Pie Making Tools


Baking a pie didn't used to be so difficult. When Europeans first came to America, they made pies with crusts strong enough to act as a cooking pot.
Later, New England recipes called for "turn under" pies: sweetened fruit covered by a single crust, broken and stirred into the filling.
Nowadays, we wouldn't dream of mixing a crust into its filling. Many of us don't make pies much, either, until holiday time.
But if we remember that a pie is more than its flaky exterior, and allow ourselves a veritable disaster now and again, we can make pies from scratch. If the quality of our tools matches the sincerity of our efforts, we will succeed much more often than not.
Pie Essentials
Dry measures in stainless steel, wet measures in heat tempered glass. Discard measuring spoons with nicks or dents.
Gently sloping bowl: Those who cut butter into flour by hand will appreciate the large bottom.
Triple mesh sifters: Made of three layers of mesh, the flour need only be sifted twice: once to aerate it and remove lumps, and again to mix it with additional dry ingredients.
Sieves not only catch the seeds from fruit pulp and juice, but can be used to sift flour, confectioner's sugar, and cocoa. Keep an assortment of sizes and mesh densities. Less expensive sieves bend out of shape.
Graters: Use either a four-sided box grater or a small flat grater. Both should be of stainless steel.
Balloon whisks are wonderful for whipping egg whites or heavy cream by hand.
Pastry blenders: A practiced hand and six wires rapidly reduce flour and cubed butter into small flour-coated pieces. The wires are pliant for proper press/bounce action, and the four inch distance between handle and dough separates warm hands from cold ingredients. Look for chromed steel tines of medium thickness fastened securely to the handle.
A four-ounce pastry fork's widely spaced tines are superb for cutting butter into flour. You can also use it to pierce holes in an unfilled crust.
Mixers: The most versatile (and expensive) unit is the standing mixer. Use the beater accessory to whip cream or egg whites.
Food Processors: Know your machine and adjust accordingly. Timing depends on the model and the age of the machine. Look for a large capacity machine with a motor that sits directly on top of the housing. Check your blades and return them to the manufacturer for sharpening as necessary.
Rolling Pins: There are as many pins as there are pie bakers. A straight French pin is most popular with professional pastry chefs. It is of medium weight, barrel- shaped, well-balanced, and inexpensive. With experience, it gives the most even, controlled roll. An American ball bearing pin is a multipurpose, heavyweight pin made from hardwood. Two handles are set on ball bearings for longer, smoother rolling strokes. It is more expensive but easier to use.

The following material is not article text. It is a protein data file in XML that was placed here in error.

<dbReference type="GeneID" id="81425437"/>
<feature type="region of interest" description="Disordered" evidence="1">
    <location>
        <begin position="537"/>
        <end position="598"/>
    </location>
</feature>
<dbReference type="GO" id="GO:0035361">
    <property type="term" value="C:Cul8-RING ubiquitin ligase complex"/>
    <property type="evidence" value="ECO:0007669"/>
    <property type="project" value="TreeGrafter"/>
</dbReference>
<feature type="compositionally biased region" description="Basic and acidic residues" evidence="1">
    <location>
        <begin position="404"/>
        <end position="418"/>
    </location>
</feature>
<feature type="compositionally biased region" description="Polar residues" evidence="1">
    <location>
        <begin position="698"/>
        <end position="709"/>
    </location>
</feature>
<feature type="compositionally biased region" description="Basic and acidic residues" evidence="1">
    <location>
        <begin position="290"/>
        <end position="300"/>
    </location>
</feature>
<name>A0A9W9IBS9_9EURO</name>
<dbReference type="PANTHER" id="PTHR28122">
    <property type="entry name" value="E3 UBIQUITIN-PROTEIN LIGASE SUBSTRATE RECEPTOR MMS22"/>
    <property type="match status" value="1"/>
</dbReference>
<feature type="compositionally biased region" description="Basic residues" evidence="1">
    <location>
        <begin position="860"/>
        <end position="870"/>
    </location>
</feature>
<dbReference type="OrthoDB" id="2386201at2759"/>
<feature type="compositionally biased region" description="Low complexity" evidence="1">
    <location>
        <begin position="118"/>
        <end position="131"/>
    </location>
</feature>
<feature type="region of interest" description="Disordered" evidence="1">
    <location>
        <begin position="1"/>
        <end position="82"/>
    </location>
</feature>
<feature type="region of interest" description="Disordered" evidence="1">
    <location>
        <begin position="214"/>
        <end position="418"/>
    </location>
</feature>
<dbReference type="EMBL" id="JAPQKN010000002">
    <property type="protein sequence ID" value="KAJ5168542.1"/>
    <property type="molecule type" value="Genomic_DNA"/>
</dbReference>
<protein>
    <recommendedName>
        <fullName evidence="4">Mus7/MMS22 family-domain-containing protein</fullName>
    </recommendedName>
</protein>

Rolling surfaces: Almost any hard, flat surface will work. Marble, granite, formica, and wood can be used. Some bakers have good luck with a large wooden pastry board covered by a floured canvas cloth or linen dishtowel.
Pastry brushes made from natural boar bristles retain their softness and pliability. Look for bristles sealed in an acrylic or metal band and anchored to a wooden handle. A 1 1/2 inch brush is standard.
Pie plates: Ovenproof glass is an excellent heat conductor, browns the bottom crust, and is not easily scratched by the blade of a knife. Glass is also easy to clean and inexpensive. The best metal pans are made from Aluminite, a standard-gauge metal with a dull satin finish that resists stains and retains heat better than shinier surfaces.
Tart pans are made from tinned or black steel with removable bottoms. They conduct heat well and produce a golden brown crust.
Pie weights prevent an unfilled pie shell from blistering during baking.
Called "baking beans" in deference to their predecessor, the legume, they are made in metal or ceramic.
The New (or old) and Nifty
Flour wand: Squeeze the handle of this old-fashioned coiled wand to release as much or as little flour as you like on your work surface.
Pastry frame: This washable cotton frame hooks over the lip of a counter.
Flour it, roll out the pie crust, and then roll the frame for storage. Marked with guides for an eight inch and nine inch crust.
The pastry docker is a five inch cylinder studded with sharp spikes at 1/2 inch intervals. Use it solely to pierce puff pastry or pie pastry.
Pastry crimper: Run around the edges of a pie, this tool's crimping disks lie flush against the cutting wheel and simultaneously press, pinch and cut the dough.
Pastry wheels: called "jaggers," resemble a pizza cutter with a zigzag edge. Choose a 4 inch stainless steel wheel for cutting lattice.
Lattice cutter: Lay an unbaked crust on top of this 12 inch acrylic grid, run a rolling pin across it, and transfer the lattice to the filled pie.
Giant spatula: Forget your pride and use this 10 x 10 inch aluminum spatula to move a rolled crust from the work surface to the pie pan.
Pie shield: A ring of strong but lightweight aluminum sits atop the crust's lip to keep the edges from burning.




1.0 servings


Tuesday, December 22, 2009 - 12:12am



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